Knives are back out for José Manuel Barroso, the former European Commission chief, after a Belgian court found his top sleuth guilty of gross misconduct in the biggest EU corruption scandal before Qatargate.

“So many irregularities and lies to [the European] Parliament and all those who asked the right questions. I’m still appalled by the whole case,” said Ingeborg Gräßle, a centre-right German MP and Barroso-era MEP.

“The case is not closed. It should just be the beginning,” she said.

There should be “a deep and thorough legal investigation” of what really happened in the so-called Dalligate affair 12 years ago, said Belgian Green politician and former MEP Bart Staes.

“The truth will prevail,” said John Dalli himself — the disgraced ex-EU commissioner at the centre of the fiasco.

They spoke after a Belgian court handed down a suspended jail term last Friday (15 September) for a former head of the EU Commission’s anti-fraud office, Olaf.

Dalligate saw Barroso suddenly fire Dalli, then Malta’s EU health commissioner, over Olaf allegations of tobacco-industry influence peddling.

But the Belgian court found the ex-Olaf head, Giovanni Kessler, guilty of illegally wiretapping Dalli’s phone, opening up old cans of worms.

The alleged €60m bribery scheme was the biggest EU corruption case before last year’s revelations that Qatar was handing out suitcases of cash to friendly MEPs.

And Barroso is now a freshly (18 August) retired lobbyist for US investment bank Goldman Sachs and an academic.

But the same politicians who felt Dalligate left too many loose ends are now calling for full transparency.

“Now the European Commission and its secretariat general need to draw conclusions and finally bring the truth about the Dalli case to daylight,” Gräßle, who used to chair the EU Parliament’s budgetary-control committee, said.

For Staes, there were still far too many “dubious things in this dossier”, such as an unsolved break-in at an anti-tobacco NGO in Brussels at the time, as well as EU Commission “delaying tactics” on MEPs’ enquiries.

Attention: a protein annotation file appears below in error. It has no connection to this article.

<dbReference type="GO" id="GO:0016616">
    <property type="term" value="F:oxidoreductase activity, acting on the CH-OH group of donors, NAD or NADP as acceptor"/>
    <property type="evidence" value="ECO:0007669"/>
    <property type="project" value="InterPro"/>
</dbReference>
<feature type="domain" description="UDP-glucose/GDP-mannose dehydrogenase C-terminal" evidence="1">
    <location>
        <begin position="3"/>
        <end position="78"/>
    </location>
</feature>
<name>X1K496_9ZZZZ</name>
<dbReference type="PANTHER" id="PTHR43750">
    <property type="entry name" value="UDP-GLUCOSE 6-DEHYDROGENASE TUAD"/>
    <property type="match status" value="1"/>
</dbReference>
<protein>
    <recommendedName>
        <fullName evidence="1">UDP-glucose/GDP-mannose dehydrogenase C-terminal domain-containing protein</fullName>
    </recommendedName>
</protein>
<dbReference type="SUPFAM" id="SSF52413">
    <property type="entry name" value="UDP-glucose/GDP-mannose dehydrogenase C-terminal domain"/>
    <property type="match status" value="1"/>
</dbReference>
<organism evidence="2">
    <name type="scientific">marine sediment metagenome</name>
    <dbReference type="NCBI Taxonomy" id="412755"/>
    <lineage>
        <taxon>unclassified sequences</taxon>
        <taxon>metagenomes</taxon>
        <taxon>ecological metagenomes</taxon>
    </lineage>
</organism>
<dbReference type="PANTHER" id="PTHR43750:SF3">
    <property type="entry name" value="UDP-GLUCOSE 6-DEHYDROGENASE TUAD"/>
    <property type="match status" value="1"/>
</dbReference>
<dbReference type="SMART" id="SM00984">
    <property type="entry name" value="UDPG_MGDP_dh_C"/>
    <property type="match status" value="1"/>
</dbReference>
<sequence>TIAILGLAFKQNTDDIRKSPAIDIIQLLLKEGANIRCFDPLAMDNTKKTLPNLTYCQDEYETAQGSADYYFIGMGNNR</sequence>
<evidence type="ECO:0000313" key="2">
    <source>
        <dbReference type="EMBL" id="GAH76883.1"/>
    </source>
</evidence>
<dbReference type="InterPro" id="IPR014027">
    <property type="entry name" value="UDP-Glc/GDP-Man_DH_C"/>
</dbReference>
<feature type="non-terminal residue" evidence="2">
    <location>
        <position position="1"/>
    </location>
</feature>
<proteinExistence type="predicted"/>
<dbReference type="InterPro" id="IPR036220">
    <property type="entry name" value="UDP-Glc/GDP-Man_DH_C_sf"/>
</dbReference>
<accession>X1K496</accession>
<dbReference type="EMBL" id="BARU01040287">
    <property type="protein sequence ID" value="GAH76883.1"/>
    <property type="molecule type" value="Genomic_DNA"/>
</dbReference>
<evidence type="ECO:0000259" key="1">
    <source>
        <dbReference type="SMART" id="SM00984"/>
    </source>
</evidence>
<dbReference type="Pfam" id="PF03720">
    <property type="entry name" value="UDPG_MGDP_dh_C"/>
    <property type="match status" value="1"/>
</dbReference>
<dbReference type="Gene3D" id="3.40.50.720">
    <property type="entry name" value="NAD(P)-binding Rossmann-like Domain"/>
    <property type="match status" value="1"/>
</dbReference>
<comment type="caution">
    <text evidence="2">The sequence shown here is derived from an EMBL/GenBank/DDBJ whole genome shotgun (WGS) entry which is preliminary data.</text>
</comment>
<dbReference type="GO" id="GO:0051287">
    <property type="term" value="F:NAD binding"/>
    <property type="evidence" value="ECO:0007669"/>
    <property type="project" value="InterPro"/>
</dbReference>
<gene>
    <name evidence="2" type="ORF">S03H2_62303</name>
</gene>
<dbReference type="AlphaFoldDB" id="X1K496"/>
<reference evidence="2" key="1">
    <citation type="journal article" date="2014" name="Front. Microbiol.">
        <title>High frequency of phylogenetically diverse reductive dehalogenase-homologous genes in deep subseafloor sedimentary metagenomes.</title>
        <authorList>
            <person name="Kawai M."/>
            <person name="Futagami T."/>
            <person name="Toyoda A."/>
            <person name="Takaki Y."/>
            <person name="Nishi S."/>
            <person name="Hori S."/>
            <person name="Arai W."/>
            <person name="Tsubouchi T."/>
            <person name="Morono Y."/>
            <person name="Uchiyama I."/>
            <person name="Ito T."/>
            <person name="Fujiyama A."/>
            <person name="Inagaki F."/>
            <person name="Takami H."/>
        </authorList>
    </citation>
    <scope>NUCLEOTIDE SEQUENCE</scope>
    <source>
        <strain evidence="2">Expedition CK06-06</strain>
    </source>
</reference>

“Looking at everything with several years of hindsight, it points to Dalli being lured into a trap, with the consequence (and goal?) of delaying and weakening the important TPD legislation,” Staes said, referring to the Tobacco Products Directive, an EU law regulating the multi-billion euro sector.

“If that is the case, the big question is who set that trap — indications are ESTOC, Swedish Match and Philip Morris — and with what political backing?” he added, mentioning the European Smokeless Tobacco Council (a lobbying organisation) and two tobacco firms.

“Did José Manuel Barroso cover up Kestler’s actions? Why did he dismiss his health commissioner John Dalli so quickly?” said José Bové, a left-wing French politician, who was also a Barroso-time MEP.

“These questions are once again topical. We may finally be entering the second and final stage of Barrosogate, in which light will be shed on this political scandal,” he added, renaming the events.

Dalli’s bunker

Barroso himself is yet to comment on the Belgian ruling and its implications.

Meanwhile, the 74-year Dalli had erected a country house with a basement bunker in Malta when last visited by EUobserver in 2018.

He has also been linked to a Ponzi-like scheme, which swindled American Christian seniors out of their life savings, but he strenuously denies his innocence, while continuing to relive his Barroso defenestration.

“As I walked into his office, Barroso ambushed me saying that he had a report from Olaf which strongly implicated me,” Dalli said in his statement on the Belgian court verdict.

“He [Barroso] kept reading from a letter he received from Kessler purportedly based on this report, containing information which I was not familiar with,” Dalli went on.

“My termination was planned by president Barroso and his team for some time,” Dalli said.

And Olaf had plotted “to exclude me from the [EU] Commission and disrupt the tobacco directive which I was driving with my team,” he also said.

The potential return of Dalligate comes after the current EU Parliament president promised a major clean up over Qatar.

It also comes as the current EU Commission chief, Ursula von der Leyen, seeks to polish her image in view of a potential bid for a second term.

And Dalli’s honour aside, finding out what the tobacco industry, Barroso, and Kessler really did in 2012 beyond the illegal wiretapping incident is more relevant than ever in today’s political arena, Staes said.

“The tobacco industry lobby is still extremely powerful and pervasive,” he said.

“A review of the TPD is coming. This is ultimately about corporate interests versus public health,” the Belgian politician said.

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